It was a typical moment in a night full of many different flavors. From the looks of a near sold-out crowd – an unpretentious, multi-generational bunch – Blackberry Smoke’s rise in popularity here doesn’t seem to mirror the waves of rich white southern suburbanites who’ve flooded the outer boroughs in recent years. People just dig this band’s sense of humor, Starr’s knack for a sardonically aphoristic turn of phrase, and the fact that they can jam like crazy when they want to. Which is what keeps the music fresh, night after night. They started out here at Irving Plaza. Last time around, they played the Beacon; yesterday evening they were at Terminal 5.

Much as the group’s roots are in southern rock, more often than not they came across as a louder southern version of the Grateful Dead. Most of the jamming took place in long, slowly rising intros or smolderingly suspenseful interludes midway through a song. The most epic one of them began Third Stone From the Sun and ended up a couple of stories into Franklin’s Tower.

Throughout the night, Starr played a museum’s worth of vintage guitars, starting with a longscale Les Paul Jr. model, later switching to a Guild hollowbody and eventually an acoustic, showing off some flashy bluegrass flatpicking in an offhandedly savage take of the workingman’s escape anthem One Horse Town – these guys are populist to the core. He saved his most searing slide work for a Telecaster and his most deep-fried southern licks for a gorgeous gold Les Paul. Jackson also played one of those for most of the night, eventually moving to acoustic and then a vintage white SG.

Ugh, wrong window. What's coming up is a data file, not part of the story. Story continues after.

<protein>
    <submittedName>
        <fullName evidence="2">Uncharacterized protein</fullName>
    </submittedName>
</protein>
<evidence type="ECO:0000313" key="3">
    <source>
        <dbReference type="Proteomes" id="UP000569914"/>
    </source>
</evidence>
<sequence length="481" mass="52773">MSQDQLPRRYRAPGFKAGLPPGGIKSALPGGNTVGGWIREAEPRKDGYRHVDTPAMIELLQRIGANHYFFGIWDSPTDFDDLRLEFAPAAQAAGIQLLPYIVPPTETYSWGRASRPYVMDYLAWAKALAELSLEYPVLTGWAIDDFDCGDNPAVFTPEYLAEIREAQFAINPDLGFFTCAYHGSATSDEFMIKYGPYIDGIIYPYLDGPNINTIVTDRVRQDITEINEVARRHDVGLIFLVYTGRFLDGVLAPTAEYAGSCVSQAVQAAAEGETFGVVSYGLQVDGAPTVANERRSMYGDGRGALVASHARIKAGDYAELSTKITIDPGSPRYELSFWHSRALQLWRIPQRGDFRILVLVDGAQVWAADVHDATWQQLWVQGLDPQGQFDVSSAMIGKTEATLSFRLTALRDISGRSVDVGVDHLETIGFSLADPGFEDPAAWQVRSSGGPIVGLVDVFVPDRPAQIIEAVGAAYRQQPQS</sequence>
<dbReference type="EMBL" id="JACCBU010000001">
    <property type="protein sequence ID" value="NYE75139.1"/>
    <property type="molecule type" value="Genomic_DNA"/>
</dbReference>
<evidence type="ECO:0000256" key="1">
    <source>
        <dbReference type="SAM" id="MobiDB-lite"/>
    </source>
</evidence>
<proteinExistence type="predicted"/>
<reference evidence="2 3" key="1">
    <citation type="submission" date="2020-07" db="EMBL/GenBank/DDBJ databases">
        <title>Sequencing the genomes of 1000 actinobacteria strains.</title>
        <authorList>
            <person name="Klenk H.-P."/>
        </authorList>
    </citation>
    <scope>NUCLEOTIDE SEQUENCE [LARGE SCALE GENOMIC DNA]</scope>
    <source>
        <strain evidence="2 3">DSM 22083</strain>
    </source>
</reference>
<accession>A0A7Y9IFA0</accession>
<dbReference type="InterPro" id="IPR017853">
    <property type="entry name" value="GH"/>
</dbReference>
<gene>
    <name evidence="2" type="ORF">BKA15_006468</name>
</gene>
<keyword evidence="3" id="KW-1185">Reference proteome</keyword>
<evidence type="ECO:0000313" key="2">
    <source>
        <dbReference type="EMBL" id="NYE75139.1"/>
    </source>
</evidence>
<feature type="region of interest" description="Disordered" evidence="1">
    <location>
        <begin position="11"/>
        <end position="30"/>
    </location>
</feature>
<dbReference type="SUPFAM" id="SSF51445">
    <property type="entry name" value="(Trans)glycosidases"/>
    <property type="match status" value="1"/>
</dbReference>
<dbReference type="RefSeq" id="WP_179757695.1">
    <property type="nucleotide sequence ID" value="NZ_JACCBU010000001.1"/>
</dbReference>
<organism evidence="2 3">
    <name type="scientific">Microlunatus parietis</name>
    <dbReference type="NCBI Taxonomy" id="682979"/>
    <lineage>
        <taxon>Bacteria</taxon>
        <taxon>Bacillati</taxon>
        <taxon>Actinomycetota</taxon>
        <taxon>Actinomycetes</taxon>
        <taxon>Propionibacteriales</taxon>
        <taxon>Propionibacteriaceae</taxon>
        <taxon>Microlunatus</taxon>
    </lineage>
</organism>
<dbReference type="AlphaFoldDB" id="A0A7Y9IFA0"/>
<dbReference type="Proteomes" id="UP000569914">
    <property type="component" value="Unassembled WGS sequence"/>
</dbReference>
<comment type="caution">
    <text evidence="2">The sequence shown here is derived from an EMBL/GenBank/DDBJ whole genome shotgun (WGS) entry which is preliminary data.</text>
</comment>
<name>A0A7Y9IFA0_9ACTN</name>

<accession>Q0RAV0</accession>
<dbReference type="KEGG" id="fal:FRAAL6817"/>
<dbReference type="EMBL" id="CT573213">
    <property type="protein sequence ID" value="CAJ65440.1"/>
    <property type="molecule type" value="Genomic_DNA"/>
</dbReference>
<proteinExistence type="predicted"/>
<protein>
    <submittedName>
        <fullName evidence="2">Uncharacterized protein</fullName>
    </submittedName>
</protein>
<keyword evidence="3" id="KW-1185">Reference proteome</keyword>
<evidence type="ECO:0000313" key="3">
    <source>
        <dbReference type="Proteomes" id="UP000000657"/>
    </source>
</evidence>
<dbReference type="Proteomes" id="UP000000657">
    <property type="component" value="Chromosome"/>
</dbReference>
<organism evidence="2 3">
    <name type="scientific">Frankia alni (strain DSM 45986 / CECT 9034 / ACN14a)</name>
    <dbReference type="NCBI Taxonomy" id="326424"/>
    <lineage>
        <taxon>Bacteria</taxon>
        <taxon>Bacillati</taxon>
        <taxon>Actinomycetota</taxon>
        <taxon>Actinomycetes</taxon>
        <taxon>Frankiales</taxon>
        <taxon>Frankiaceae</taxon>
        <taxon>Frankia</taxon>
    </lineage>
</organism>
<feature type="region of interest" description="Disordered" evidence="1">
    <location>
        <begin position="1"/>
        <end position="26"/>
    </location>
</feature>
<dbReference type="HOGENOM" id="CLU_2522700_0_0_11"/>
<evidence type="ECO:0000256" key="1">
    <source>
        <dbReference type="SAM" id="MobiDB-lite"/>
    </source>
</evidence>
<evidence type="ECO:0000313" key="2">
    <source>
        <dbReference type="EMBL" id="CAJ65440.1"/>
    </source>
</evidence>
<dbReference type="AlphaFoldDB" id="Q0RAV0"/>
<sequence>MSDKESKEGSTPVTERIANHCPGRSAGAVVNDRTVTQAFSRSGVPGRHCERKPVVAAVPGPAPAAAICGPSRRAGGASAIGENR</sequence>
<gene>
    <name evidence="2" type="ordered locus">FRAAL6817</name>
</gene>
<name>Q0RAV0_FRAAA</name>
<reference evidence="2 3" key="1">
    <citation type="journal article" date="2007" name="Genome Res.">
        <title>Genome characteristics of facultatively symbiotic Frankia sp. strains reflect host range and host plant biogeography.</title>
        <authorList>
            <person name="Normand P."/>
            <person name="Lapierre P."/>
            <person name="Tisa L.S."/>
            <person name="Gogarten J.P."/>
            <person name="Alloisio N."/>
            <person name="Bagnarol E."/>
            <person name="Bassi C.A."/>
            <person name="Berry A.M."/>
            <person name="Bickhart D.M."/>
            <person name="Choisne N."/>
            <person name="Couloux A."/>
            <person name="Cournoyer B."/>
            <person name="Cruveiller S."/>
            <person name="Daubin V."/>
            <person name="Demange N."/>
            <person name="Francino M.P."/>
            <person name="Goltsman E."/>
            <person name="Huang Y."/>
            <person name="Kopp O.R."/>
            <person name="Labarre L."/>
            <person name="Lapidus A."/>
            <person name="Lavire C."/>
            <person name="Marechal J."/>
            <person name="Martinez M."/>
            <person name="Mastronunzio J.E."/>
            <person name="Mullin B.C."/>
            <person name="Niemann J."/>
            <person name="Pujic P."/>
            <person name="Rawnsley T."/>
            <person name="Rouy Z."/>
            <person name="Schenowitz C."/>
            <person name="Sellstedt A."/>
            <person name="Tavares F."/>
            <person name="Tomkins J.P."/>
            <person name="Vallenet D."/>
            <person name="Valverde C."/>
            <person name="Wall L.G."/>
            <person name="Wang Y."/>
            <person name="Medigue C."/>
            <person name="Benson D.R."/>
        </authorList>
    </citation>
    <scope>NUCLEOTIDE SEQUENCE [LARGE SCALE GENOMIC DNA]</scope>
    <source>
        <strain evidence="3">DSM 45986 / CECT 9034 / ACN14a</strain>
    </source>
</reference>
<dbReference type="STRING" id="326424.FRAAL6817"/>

They opened with the aphoristic, heavy riff-rocking Testify, then got the night’s requisite big party song, Good One and its endless list of intoxicating substances out of the way early, fueled by Brandon Still’s glittering honkytonk piano. It took awhile before his organ or echoey, starry Wurly were audible in the mix. From there the band built momentum through some gritty outlaw C&W, the blazing, Stonesy Let It Burn, and a couple of midtempo numbers that rehashed old bluegrass riffs the Dead made famous.

The most rustic song of the night was the swaying I Ain’t Got the Blues; the loudest might have been a snarling, defiant take of What’s Left of Me. The new album’s title track was surprisingly muted, less Molly Hatchet than 80s heartland stadium rock.

There were also a couple of covers, something a band this good doesn’t need. A haphazard stab at dirtbag Aerosmith stench in the Beatles’ Come Together, and an attempt to make something substantial out of Tom Petty, only lowered the bar – then again, this group come from a part of the world where cover bands are the rule rather than the exception. Blackberry Smoke’s nonstop tour continues with a sold-out show tonight at the Wicomico Civic Center in Salisbury, Maryland.